In his new book, SHAME: How America’s Past Sins Have Polarized Our Country, Shelby Steele writes: “I am used to being in situations where mention of such ‘conservative’ values (as self-help and individual responsibility) amounts to an impropriety. On today’s political landscape, there are few people more inherently provocative, more unforeseen and unsettling, than people like myself who are designated ‘black conservative’.” In a recent edition of his syndicated newspaper column, Walter Williams called multiculturalism—a mainstay of liberal orthodoxy—“a cancer on Western society.”
In his book, The Thomas Sowell Reader, Sowell uses a scholar’s grasp of the facts to excoriate liberals for attributing to racial discrimination things that have nothing to do with race. He writes, “Local demagogues who thunder against the fact that Koreans run so many stores in black ghettos merely betray their ignorance when they act as if this is something strange or unusual. For most of the merchants in an area to be of a different race or ethnicity from their customers has been common for centuries in Southeast Asia, Eastern Europe, West Africa, the Caribbean, Fiji, the Ottoman Empire and numerous other places.” In a recent article for Imprimis, Jason Riley took young black Americans to task for construing the use of proper English as “speaking white” rather than as the language of success.
These renowned black Americans are not “racists,” nor are they sellouts. They are bright, successful professionals who know what it takes to succeed in an imperfect world and have done so. They are committed in reality to what liberals only claim to be committed to: helping black Americans improve their lives. It isn’t that they deny that blacks have been victims—each of them has been victimized because of his race. Rather it’s that they do not believe that the way to overcome being victimized is to depend on government. All of these individuals and others like them—white, black, Hispanic, and Asian—who have had to work their way out of disadvantageous circumstances by dint of personal initiative and steadfast determination know what it takes to do so, and they know that what it takes is not government assistance, victimhood, or excuse making.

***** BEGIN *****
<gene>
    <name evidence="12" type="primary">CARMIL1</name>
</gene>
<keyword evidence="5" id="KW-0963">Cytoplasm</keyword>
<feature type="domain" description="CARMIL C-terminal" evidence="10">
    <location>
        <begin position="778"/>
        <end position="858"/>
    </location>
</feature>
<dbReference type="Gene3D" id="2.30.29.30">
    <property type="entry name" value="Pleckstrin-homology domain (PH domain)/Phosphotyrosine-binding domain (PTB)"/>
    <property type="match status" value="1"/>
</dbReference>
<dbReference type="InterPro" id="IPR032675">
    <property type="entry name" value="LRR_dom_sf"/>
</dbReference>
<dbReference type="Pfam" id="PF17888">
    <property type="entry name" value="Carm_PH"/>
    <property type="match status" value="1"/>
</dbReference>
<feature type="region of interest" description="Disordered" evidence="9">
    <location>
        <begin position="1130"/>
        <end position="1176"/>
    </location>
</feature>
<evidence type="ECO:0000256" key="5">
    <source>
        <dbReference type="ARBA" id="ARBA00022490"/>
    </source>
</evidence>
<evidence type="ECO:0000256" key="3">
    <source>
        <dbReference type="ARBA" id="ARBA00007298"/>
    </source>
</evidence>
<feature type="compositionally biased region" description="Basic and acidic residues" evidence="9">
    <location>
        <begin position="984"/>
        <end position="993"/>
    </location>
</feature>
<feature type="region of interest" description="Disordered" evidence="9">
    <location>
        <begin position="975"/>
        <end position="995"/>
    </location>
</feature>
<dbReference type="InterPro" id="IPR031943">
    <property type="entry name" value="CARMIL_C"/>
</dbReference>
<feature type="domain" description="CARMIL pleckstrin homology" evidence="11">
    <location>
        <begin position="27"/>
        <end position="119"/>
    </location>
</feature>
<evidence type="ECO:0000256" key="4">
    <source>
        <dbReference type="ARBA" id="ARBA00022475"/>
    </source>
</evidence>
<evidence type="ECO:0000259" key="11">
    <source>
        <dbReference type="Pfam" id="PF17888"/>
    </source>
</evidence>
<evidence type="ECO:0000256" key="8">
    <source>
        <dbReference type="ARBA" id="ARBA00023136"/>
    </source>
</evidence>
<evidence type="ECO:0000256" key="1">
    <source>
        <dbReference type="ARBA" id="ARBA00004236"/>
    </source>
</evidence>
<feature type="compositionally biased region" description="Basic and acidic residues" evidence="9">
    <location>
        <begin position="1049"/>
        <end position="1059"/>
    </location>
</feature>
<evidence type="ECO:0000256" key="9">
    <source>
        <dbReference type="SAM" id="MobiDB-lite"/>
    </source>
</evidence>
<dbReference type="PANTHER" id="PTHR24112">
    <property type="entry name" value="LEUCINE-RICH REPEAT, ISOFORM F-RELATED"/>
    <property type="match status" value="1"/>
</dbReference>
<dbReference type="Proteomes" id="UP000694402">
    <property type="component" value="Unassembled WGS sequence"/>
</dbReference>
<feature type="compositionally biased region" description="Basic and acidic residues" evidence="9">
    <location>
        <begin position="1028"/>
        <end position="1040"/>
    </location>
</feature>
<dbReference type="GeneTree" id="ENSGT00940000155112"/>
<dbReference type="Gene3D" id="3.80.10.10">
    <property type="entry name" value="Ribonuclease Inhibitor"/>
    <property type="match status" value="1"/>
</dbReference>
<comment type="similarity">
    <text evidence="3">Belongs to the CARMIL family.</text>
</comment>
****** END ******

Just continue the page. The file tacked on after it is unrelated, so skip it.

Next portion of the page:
The overuse and careless misapplication of the term “racist” by liberals who are themselves “racialists” has taken much of the sting out of a term that once struck fear in the hearts of white people. For the purpose of clarification, a “racialist” is not a “racist.” A “racialist” is an individual of any race who cannot imagine any cause for any problem in the black community other than racism. If crime is rampant in black ghettos, the cause must be racism. If the dropout rate among black students is inordinately high, the cause must be racism. If the majority of black children grow up in fatherless homes, the cause must be racism. To point any of these facts out—as Shelby Steele, Thomas Sowell, Walter Williams, and Jason Riley have done—is to be labeled a “racist” by “racialist” liberals, both white and black.
There are still racists in America, and they come in all races. But the overwhelming majority of Americans of all races long for racial harmony, not racial discord. It is only liberals with an agenda that has nothing to do with helping improve the socio-economic conditions of black Americans who fear racial harmony. If this desirable goal is achieved in America, those who use the term “racist” as a club to prevent it from happening will eventually fade into irrelevance. And this is why I do not fear being labeled a “racist” when I criticize government policies that promise black Americans progress while, in reality, holding them back. The term “racist” no longer has anything to do with race. It is simply a political pole ax used by desperate liberals who fear losing their control of the social narrative in America and, in turn, their relevance.